To change how the column name is displayed, click on the name of the column. For example, if your ORM produces table names like “auth.user”, you can replace this with “User” to make the column more readable. This name change only affects how Metabase displays the column; the change does not affect the database itself.
You can include a human-readable summary of a column, its source, and use cases. Any caveats about interpretation can go here as well. Descriptions are particularly useful when columns have values that are abbreviated or coded in a particular format.
By default, users can see every column in a table, but you can select other visibility options:
Only in Detail Views. Sets the visibility to display only when viewing a single column record. Useful if you have really long data in certain columns, like descriptions or biographies. By default, any column with an average length of longer than 50 characters is assigned this setting.
Do Not Include. This column won’t be visible or selectable in questions created with the notebook editor (the GUI editor). Useful if you have sensitive or irrelevant columns.
For the SQL editor, Do Not Include settings only affect visibility in the data reference section. Though columns will not be visible in the data reference section, users will still be able to query these columns.
A column’s type dictates how Metabase displays its data, as well as the column’s special functionality, if any. For example, by marking columns in a table as Latitude and Longitude, Metabase can use the columns to create pin and heat maps. Similarly, marking a column as a URL allows users to click on the link to visit the URL.
You can also designate a column as the table’s primary key or foreign key.
Types include (organized by category):
One thing that happens commonly in tables is that you’ll have a foreign key column, like
Product ID, with a bunch of ID values in it, when what you actually want to see most of the time is the entity name, like the
Product Title. You might also have fields which contain coded values that you’d prefer to show up as translated or readable values in your tables and charts — like changing
To remap column values, click on the gear icon to the right of a field’s Type dropdown in the Data Model section of the Admin Panel. You’ll see a form with these options:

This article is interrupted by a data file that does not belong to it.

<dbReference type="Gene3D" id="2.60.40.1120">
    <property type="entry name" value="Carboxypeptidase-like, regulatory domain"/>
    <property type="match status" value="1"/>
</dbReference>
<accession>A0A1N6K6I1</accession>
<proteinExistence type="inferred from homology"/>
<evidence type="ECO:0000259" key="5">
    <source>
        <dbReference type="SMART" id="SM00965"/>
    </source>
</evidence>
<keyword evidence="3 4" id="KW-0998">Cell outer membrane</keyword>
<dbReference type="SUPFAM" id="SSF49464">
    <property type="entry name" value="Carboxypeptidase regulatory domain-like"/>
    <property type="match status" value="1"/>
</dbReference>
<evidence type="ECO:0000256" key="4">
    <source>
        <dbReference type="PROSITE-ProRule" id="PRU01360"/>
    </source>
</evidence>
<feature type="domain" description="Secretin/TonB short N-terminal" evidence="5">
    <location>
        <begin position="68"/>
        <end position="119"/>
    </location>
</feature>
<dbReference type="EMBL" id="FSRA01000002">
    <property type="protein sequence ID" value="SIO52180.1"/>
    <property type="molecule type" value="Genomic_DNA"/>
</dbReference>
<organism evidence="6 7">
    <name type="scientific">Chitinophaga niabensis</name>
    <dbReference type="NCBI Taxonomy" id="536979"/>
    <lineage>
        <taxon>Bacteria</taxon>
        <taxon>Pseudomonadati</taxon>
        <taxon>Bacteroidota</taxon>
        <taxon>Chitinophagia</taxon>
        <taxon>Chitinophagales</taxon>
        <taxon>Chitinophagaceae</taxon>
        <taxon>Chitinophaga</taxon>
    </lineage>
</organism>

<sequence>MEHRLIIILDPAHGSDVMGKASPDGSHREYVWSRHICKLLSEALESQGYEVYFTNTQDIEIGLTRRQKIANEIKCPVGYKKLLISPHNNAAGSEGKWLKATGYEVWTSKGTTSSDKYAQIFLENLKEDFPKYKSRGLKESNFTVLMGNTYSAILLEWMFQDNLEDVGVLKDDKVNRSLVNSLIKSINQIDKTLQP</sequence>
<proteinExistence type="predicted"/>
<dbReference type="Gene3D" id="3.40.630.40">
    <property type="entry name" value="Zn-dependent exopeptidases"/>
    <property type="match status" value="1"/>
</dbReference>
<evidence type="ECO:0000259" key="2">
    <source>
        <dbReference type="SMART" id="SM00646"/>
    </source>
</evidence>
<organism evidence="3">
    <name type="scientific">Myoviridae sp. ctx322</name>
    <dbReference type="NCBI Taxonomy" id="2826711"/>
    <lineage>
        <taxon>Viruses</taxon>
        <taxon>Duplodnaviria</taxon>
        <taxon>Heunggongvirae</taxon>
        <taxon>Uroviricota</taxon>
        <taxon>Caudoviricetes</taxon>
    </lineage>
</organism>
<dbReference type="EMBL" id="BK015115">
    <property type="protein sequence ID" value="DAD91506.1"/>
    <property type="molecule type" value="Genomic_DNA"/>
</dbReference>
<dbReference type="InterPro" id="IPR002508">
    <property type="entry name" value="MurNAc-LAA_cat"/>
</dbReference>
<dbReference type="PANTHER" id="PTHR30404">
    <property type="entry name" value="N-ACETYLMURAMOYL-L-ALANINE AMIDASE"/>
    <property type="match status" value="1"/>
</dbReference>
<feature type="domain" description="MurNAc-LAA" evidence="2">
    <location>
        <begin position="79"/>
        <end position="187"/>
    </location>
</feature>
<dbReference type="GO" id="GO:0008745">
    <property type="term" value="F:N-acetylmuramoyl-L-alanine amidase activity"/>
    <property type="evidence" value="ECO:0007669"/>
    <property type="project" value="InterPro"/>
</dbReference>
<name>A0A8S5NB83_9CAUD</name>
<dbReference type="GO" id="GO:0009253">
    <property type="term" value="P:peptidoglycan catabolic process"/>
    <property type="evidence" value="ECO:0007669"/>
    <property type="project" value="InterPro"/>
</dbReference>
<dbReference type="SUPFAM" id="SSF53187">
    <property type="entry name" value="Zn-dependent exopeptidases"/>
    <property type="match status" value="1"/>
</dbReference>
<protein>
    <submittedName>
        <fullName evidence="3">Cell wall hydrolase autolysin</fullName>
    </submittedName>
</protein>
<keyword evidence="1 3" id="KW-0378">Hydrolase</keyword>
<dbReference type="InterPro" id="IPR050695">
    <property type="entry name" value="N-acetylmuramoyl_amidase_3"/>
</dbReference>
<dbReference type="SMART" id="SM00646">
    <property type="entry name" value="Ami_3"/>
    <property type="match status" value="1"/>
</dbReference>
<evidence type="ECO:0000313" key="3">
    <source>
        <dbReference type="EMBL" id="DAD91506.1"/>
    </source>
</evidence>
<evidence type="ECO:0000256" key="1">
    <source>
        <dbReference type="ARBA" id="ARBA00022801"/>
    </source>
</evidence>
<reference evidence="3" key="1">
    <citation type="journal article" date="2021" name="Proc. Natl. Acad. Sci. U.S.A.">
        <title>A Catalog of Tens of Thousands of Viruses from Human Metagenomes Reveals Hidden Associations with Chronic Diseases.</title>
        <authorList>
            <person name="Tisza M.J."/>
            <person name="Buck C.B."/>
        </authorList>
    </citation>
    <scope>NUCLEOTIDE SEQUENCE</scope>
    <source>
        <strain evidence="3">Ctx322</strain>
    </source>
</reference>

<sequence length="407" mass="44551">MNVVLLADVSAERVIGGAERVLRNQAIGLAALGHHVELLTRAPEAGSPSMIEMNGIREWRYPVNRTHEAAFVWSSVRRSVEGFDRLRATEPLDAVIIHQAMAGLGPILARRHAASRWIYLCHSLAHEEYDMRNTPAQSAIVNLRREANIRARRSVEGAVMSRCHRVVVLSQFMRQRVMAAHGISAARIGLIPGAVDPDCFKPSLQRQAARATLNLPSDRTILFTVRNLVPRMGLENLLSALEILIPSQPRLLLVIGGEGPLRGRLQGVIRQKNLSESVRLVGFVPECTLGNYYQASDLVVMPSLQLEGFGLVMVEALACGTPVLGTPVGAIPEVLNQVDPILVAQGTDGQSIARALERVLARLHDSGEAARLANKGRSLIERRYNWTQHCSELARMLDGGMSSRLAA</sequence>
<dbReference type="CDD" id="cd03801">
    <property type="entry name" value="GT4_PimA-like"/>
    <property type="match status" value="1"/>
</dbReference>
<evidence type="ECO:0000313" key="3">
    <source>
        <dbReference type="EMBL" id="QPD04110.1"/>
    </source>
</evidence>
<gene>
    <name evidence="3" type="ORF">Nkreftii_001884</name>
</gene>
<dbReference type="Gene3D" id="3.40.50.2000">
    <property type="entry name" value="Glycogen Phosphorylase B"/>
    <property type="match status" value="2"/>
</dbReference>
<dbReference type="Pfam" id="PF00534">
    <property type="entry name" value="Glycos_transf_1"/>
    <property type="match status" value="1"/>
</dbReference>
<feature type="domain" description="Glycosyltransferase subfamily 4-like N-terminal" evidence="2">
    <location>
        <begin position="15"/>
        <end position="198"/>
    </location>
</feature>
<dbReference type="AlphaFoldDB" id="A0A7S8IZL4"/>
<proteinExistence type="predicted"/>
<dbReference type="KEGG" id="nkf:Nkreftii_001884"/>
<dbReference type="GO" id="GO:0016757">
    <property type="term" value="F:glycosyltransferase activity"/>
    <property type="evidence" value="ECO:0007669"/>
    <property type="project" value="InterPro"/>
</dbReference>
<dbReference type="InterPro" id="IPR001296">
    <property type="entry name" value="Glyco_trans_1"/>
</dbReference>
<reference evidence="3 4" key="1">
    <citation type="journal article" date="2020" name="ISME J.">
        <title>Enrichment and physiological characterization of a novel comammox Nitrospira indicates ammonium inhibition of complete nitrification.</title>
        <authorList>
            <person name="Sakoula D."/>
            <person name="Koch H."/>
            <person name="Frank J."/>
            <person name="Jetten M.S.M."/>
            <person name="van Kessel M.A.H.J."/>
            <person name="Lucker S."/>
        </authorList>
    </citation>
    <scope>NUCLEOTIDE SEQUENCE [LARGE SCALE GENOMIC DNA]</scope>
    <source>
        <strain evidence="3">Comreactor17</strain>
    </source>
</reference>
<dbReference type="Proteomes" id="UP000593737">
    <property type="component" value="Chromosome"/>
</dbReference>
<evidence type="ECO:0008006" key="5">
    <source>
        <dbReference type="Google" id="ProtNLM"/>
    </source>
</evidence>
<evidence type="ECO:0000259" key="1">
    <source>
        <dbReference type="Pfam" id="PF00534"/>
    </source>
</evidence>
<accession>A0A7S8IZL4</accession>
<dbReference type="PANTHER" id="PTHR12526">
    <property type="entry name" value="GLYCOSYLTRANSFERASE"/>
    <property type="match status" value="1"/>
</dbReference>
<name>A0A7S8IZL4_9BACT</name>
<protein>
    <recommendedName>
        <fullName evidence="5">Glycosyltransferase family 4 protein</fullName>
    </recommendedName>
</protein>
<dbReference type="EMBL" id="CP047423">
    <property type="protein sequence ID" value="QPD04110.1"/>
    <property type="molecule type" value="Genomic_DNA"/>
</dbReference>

Type are the same as on the main Data Model page, but
Display values lets you choose to swap out a field’s values with something else.
Foreign key remapping lets you swap out a foreign key’s values with the values of any other field in the connected table. In this example, we’re swapping out the
Product ID field’s values with the values in the
Title field in the Product table:
Another option is custom remapping, which is currently only possible for numeric fields. This lets you map every number that occurs in this field to either a different numeric value or even to a text value, like in this example:
Metabase will automatically try to pick the best kind of filter interface for each column based on that column’s type, and the number of different values in it. Columns with only a few possible choices, like a
Gender column, will display a dropdown list by default when filtering on them. Columns with more than 100 possible selections will show a search box with autocomplete.
You can manually change the user interface for the filter to:
Metabase will default to the column order native to the database.
You can re-order the way Metabase presents columns in menus and other interfaces (without affecting the database) by clicking on the grab bar to the right of each column, and dragging the column to a new position in the order.
You can also select from several options:
Learn how to create canonical definitions of your commonly used segments and metrics.